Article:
Before you get your hopes up, the Skoda Kodiaq GT is only on sale in China and the Czech car maker does not plan to introduce the model elsewhere. One of the main reasons cited is the lack of production volume at its European plants, but with a growing number of SUV models now spinning off coupe-like derivatives, should Skoda be reconsidering this? We went to China to find out.
In the metal
Since the first BMW X6 came along, a growing number of manufacturers have produced coupe versions of their SUVs, but the Skoda Kodiaq GT's roofline isn't as dramatic as some. Viewed from certain angles, you'd hardly notice that its roofline tapers down that much in comparison to the European-spec Kodiaq. Only when you view the GT from behind do you see the subtle changes. The wheelbase remains the same, although overall, the Kodiaq GT is 63mm shorter due to the different rear design, while its total height is 10mm lower. The Skoda features a single (real) exhaust either side of the rear bumper.
You do notice the change in the roofline when sitting in the rear, although most will still find that there is sufficient headroom. Boot space also takes a hit, decreasing to 463 litres (in comparison to the five-seat model's 720 litres). As part of the GT designation, there are sport seats in the front that are similar to those in the Kodiaq RS. In front of the driver is a configurable 10.25-inch digital instrument display and this version also gets an eight-inch touchscreen display. The infotainment system allows for smartphone integration, including the local market Baidu Carlife.
What is apparent, when you take a closer look, is that the build quality isn't as good as the Skodas we see in Europe. Some of the shut lines aren't uniform and trim pieces along the window line, for example, don't line up very well. Those issues aside, the Kodiaq GT is a handsome thing and the 19-inch wheels fill the arches well, though we could see envisage it wearing 20-inch wheels.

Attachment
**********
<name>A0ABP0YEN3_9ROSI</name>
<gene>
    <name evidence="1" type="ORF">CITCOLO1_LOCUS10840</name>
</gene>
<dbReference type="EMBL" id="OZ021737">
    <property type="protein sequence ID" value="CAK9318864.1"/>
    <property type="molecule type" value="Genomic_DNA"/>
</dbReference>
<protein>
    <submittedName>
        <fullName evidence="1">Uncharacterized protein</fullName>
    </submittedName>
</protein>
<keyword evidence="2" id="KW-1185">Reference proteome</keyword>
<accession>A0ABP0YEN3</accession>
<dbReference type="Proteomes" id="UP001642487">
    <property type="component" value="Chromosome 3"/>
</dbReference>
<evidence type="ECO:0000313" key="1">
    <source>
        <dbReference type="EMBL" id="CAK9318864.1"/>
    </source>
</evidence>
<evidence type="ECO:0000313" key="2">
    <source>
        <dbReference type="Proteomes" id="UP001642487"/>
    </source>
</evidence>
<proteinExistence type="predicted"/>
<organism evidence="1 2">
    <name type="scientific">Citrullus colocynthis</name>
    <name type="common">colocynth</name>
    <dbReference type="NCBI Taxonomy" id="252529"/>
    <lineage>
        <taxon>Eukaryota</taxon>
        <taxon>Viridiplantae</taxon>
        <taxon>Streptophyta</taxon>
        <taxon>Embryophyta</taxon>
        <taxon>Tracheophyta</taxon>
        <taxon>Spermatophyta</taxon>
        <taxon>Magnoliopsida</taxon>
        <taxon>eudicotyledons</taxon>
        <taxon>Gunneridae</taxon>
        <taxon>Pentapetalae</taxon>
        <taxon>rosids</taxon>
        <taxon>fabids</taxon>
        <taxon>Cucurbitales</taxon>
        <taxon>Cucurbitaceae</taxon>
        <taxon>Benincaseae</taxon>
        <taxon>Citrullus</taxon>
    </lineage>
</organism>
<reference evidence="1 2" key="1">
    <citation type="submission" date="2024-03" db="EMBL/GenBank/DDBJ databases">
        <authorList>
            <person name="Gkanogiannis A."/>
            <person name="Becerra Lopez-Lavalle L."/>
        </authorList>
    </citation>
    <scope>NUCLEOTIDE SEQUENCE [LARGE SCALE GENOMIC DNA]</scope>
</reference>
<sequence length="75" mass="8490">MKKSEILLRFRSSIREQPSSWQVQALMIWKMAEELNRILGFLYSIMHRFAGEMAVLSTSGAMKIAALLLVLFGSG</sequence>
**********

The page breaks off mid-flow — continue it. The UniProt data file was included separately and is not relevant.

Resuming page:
Buyers in China can choose between a 1.4-litre entry-spec engine or two variants of a 2.0-litre TSI petrol unit. The last is what we're driving here, and it's a variant of the EA888 engine that features in many Volkswagen Group models including the Golf R. In this instance it is set up for a less stressed output of 220hp with 350Nm of torque (the 380 designation does not refer to either engine performance or size). Acceleration is brisk and the dual-clutch automatic is every bit as refined as you would expect from such a unit. As you toggle through different driving modes, these do alter the character of the car - but not such a degree that you'd want to switch between them regularly. The Sport mode adds a dollop of resistance to the steering and it holds onto each gear ratio for longer - although the Kodiaq GT doesn't get steering wheel paddles, which stifles the desire to push it on.
The passive setup of the suspension could do with being slightly firmer and better damped, even if only to highlight the sportier nature of the Kodiaq GT. Still, it's comfortable enough to satisfy family demands and the Skoda cruises along comfortably at high speeds. Even after the drive in this regular model, we can't help but imagine what it would be like with that engine turned up to 300-plus horsepower and some chassis tweaks from the RS department.
What you get for your money
As we've mentioned, you can only buy the Kodiaq GT in China; and currently, Skoda doesn't have plans to introduce the model into Europe due to a lack of production capacity. Similar to rival Chinese-market models, buyers can choose from three specifications - in addition to front- or four-wheel-drive transmissions. Although the latter is only available with this range-topping engine.
While the Skoda Kodiaq GT has sportier styling, the actual driving experience isn't that different from a regular Kodiaq. Perhaps applying RS treatment to it could result in a more appealing car. Given European tastes and the current demand for SUVs of any kind, such a model could do well were it to be introduced, especially with a plug-in hybrid petrol powertrain.
Your move, Skoda.